SHAWMUT PENINSULA LANDSCAPE STUDY
The historical marshland ecology of the city we today know as Boston, once better known as the Shawmut Peninsula, provided a starting point for this studio project, which culminated in the design of an Intertidal Plaza.
HOOK LOBSTER PIER
Hand-drawn section studies and digital collages assembled early on in the process informed considerations of how material conditions, tectonics, and weathering would intersect with the tidal flux, indeterminacy and materiality of Boston's marshland-turned-urban port.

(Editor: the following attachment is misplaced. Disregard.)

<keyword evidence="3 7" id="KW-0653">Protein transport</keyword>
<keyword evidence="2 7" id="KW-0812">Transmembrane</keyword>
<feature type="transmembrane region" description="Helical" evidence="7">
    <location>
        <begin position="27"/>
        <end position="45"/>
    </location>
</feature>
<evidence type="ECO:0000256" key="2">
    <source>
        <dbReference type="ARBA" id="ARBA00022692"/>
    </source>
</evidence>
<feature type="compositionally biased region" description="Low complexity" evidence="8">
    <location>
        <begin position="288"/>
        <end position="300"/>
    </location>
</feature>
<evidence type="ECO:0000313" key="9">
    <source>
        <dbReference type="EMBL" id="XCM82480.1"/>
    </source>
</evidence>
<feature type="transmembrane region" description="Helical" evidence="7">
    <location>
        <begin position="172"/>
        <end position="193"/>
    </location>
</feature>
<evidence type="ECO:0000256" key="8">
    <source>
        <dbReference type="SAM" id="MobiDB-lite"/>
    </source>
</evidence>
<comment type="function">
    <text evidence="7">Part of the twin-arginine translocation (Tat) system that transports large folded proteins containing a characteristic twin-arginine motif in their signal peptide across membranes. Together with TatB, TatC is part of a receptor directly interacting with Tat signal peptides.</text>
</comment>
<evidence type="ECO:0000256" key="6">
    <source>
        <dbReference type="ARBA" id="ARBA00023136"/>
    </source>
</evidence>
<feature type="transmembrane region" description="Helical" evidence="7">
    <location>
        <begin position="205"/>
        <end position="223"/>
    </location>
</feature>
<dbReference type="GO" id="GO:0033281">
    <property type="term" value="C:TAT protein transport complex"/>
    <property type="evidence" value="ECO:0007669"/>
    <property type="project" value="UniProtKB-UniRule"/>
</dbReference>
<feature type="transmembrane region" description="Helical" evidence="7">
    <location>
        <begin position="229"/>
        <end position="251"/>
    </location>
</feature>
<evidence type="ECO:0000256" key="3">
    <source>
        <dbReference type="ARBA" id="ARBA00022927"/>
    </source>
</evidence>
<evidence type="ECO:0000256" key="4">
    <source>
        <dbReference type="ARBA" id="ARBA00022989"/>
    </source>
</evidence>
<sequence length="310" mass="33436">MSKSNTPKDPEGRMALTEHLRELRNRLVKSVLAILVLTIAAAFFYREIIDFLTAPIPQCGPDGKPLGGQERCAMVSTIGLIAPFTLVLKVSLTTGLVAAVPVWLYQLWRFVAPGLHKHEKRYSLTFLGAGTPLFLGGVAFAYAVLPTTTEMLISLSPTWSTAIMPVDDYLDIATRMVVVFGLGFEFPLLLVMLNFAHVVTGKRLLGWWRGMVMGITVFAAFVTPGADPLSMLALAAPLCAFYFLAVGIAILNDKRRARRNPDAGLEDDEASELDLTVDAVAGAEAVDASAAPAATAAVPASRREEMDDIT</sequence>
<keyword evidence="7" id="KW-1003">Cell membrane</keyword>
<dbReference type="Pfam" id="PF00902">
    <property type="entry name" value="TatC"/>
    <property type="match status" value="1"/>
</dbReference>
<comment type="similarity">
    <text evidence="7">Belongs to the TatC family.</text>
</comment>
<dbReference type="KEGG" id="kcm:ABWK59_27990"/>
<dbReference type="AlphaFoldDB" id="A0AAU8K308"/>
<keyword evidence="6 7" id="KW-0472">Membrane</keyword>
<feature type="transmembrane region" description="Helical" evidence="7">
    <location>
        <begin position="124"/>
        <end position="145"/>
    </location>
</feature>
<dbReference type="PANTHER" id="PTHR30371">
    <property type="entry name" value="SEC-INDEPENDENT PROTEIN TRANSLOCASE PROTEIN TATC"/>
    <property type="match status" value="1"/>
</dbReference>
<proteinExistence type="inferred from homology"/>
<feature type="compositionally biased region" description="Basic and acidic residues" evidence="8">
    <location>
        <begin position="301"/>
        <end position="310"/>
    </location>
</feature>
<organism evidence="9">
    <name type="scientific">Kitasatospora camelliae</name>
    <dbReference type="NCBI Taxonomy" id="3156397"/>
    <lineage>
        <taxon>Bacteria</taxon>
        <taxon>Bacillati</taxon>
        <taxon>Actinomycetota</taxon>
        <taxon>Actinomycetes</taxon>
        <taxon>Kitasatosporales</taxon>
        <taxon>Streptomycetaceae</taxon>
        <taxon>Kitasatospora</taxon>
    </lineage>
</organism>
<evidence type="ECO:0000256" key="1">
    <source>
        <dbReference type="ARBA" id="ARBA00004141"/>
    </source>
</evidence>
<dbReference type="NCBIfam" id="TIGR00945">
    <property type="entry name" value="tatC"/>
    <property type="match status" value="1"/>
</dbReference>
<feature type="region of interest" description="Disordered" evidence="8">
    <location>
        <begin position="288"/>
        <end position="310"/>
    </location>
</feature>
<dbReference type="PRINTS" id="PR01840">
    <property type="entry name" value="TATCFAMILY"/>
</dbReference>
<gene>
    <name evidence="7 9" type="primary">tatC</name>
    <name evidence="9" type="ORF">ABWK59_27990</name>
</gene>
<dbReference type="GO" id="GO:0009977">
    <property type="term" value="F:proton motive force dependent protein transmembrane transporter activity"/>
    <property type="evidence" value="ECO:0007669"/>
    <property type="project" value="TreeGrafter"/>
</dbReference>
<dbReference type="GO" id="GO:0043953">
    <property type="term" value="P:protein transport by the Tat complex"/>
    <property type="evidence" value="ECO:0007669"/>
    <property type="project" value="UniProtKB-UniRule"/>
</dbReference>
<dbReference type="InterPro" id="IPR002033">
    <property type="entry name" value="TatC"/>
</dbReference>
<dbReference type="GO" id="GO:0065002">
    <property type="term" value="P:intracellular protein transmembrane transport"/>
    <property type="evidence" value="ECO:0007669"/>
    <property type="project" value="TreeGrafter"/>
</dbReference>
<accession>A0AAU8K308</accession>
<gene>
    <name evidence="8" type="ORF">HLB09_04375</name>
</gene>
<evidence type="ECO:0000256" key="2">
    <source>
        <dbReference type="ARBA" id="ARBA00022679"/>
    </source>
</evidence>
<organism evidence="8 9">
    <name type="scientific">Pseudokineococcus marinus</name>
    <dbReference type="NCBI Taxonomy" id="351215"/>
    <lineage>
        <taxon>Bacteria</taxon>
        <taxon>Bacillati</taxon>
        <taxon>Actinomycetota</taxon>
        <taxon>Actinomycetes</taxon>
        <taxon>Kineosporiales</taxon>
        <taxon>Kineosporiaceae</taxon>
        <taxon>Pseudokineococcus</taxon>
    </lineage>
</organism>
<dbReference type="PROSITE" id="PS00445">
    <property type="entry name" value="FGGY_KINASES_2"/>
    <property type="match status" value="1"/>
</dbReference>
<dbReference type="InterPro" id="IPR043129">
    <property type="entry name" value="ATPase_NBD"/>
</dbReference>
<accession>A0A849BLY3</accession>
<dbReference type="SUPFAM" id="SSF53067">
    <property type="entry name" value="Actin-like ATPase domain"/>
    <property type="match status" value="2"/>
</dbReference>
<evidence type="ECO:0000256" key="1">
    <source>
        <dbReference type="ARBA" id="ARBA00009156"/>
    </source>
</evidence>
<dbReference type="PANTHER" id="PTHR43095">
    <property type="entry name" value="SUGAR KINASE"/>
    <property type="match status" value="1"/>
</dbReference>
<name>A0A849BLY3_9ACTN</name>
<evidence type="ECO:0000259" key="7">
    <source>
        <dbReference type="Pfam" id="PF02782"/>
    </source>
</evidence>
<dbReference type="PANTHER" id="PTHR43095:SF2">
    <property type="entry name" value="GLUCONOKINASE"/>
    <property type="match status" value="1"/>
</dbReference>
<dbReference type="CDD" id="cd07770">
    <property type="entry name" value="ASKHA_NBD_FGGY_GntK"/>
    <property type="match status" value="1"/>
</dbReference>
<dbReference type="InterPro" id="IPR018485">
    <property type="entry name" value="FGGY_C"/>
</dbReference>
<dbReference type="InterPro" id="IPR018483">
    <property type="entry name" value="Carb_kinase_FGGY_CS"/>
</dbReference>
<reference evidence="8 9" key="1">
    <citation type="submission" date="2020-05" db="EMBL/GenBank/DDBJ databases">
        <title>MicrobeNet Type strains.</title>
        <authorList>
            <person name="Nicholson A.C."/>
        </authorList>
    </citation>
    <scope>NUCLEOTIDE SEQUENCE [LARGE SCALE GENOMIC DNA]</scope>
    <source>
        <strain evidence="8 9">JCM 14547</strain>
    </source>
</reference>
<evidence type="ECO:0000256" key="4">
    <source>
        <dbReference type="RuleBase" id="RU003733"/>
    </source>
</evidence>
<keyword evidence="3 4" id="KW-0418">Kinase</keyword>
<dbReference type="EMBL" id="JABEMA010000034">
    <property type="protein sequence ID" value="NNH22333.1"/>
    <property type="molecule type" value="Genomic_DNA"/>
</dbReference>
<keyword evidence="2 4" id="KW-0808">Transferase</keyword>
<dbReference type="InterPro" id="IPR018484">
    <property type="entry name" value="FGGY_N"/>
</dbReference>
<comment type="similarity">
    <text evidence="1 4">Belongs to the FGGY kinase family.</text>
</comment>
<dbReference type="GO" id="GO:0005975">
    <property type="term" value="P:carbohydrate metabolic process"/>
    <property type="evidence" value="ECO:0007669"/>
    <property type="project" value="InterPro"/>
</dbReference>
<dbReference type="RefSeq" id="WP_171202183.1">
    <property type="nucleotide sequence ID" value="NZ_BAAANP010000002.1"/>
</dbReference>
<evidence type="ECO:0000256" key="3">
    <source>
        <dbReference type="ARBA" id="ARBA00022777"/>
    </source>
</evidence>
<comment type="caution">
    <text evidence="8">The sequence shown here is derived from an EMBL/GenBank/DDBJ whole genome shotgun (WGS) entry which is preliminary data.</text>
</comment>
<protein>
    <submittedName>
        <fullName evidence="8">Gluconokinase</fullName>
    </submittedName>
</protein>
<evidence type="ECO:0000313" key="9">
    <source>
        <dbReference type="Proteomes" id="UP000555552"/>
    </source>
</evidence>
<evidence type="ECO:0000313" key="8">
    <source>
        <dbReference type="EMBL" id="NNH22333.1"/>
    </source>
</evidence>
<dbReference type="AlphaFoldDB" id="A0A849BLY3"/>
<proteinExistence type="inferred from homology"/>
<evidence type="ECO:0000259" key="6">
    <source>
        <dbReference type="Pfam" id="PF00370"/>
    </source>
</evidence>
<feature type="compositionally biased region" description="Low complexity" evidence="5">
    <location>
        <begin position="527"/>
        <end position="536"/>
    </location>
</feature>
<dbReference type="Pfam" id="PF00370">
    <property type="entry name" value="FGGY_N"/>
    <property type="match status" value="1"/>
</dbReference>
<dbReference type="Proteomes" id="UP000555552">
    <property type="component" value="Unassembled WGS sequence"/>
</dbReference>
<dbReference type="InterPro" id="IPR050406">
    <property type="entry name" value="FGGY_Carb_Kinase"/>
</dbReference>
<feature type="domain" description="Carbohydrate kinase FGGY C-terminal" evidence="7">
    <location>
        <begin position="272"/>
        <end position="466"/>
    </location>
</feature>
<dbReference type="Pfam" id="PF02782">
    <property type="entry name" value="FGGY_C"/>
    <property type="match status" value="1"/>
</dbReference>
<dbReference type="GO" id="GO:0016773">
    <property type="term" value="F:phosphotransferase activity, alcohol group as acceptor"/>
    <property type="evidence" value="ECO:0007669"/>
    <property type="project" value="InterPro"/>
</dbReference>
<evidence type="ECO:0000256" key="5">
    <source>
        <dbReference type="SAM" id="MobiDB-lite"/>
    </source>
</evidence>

Landscape architectural precedents also provided a basis for the development of the plaza design. In the early phases of this MLA I Core Studio project, I was assigned to study W Architecture & Landscape Architecture's "The Edge" park in Williamsburg, Brooklyn, which I analyzed via section and plan drawings (left).
Through further sectional analysis and model-making I adapted the park's iconic switchback form to create a field of switchbacks on our assigned project site, and I began to develop a planting scheme hardy enough to endure the intertidal forces and conditions of the seaport site.
As my first studio project in the MLA I program at Harvard, the project offered me an opportunity to develop my model-making, rendering, and drawing abilities along with my ability to imagine and represent multiple site needs, uses, and scenarios.